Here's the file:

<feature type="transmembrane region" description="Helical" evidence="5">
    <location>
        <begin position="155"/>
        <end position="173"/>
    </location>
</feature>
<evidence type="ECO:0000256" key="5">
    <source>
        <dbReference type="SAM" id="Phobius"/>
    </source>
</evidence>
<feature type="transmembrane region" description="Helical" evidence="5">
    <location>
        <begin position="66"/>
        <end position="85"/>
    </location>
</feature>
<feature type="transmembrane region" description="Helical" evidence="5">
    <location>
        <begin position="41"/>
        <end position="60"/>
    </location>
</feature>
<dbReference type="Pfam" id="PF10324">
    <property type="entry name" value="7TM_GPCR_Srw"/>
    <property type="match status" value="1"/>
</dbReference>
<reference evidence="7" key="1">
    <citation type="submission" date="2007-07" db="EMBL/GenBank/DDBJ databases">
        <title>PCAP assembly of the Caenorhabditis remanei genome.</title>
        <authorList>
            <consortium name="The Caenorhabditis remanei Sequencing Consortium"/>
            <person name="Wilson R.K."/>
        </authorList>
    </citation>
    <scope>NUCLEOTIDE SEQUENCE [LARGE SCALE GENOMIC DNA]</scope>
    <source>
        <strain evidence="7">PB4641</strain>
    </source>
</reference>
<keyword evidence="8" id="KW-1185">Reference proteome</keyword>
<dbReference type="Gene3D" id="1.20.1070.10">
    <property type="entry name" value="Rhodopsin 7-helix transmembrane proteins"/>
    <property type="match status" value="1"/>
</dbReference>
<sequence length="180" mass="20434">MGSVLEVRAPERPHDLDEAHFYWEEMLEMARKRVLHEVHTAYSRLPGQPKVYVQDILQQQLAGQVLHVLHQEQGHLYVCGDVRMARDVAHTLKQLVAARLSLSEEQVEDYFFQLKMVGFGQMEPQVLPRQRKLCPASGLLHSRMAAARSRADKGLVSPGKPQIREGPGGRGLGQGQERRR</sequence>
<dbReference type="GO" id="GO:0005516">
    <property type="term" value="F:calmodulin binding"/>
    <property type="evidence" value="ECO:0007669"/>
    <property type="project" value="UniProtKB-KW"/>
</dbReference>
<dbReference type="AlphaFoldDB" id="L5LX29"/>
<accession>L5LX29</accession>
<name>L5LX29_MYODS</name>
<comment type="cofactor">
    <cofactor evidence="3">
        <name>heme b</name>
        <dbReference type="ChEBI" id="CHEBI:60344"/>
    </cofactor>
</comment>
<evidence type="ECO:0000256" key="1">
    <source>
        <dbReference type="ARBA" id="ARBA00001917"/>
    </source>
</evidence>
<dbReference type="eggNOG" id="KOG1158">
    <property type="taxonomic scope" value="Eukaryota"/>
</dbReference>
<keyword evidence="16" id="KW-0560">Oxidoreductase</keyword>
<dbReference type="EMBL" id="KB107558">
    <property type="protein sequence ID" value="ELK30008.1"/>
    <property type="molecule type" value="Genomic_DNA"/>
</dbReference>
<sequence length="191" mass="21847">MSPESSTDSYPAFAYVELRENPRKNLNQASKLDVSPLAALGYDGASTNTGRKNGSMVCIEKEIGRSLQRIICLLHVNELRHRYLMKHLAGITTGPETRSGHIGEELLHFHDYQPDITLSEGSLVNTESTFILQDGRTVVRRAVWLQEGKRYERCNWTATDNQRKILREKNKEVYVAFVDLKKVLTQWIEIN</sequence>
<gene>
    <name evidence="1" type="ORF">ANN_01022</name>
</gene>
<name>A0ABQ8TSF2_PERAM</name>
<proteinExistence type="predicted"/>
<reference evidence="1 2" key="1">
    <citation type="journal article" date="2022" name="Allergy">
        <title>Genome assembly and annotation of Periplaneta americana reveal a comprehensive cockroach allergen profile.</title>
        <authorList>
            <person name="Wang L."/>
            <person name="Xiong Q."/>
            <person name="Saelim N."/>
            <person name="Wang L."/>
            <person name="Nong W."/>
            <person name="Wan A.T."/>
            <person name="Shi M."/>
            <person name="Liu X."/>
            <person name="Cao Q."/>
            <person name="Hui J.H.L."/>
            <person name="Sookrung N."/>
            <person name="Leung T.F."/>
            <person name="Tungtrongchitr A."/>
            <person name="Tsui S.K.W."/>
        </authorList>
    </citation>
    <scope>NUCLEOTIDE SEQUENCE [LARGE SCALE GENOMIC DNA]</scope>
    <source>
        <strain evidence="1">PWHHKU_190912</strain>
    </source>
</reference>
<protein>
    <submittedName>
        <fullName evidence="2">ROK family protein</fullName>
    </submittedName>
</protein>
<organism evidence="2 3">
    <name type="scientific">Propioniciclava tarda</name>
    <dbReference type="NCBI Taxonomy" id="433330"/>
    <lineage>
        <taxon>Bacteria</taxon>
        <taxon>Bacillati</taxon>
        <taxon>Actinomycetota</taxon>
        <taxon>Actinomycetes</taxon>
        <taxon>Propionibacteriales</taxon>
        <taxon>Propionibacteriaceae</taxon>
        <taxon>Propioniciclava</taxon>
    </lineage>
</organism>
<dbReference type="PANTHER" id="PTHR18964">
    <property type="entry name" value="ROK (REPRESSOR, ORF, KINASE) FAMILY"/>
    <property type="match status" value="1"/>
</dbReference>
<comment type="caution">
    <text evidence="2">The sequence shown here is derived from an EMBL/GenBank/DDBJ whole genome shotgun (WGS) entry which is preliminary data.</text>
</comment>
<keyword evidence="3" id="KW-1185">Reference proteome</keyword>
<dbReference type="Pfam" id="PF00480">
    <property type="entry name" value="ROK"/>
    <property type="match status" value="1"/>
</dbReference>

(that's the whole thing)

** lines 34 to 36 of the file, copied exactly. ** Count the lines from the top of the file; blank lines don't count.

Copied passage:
        </authorList>
    </citation>
    <scope>NUCLEOTIDE SEQUENCE [LARGE SCALE GENOMIC DNA]</scope>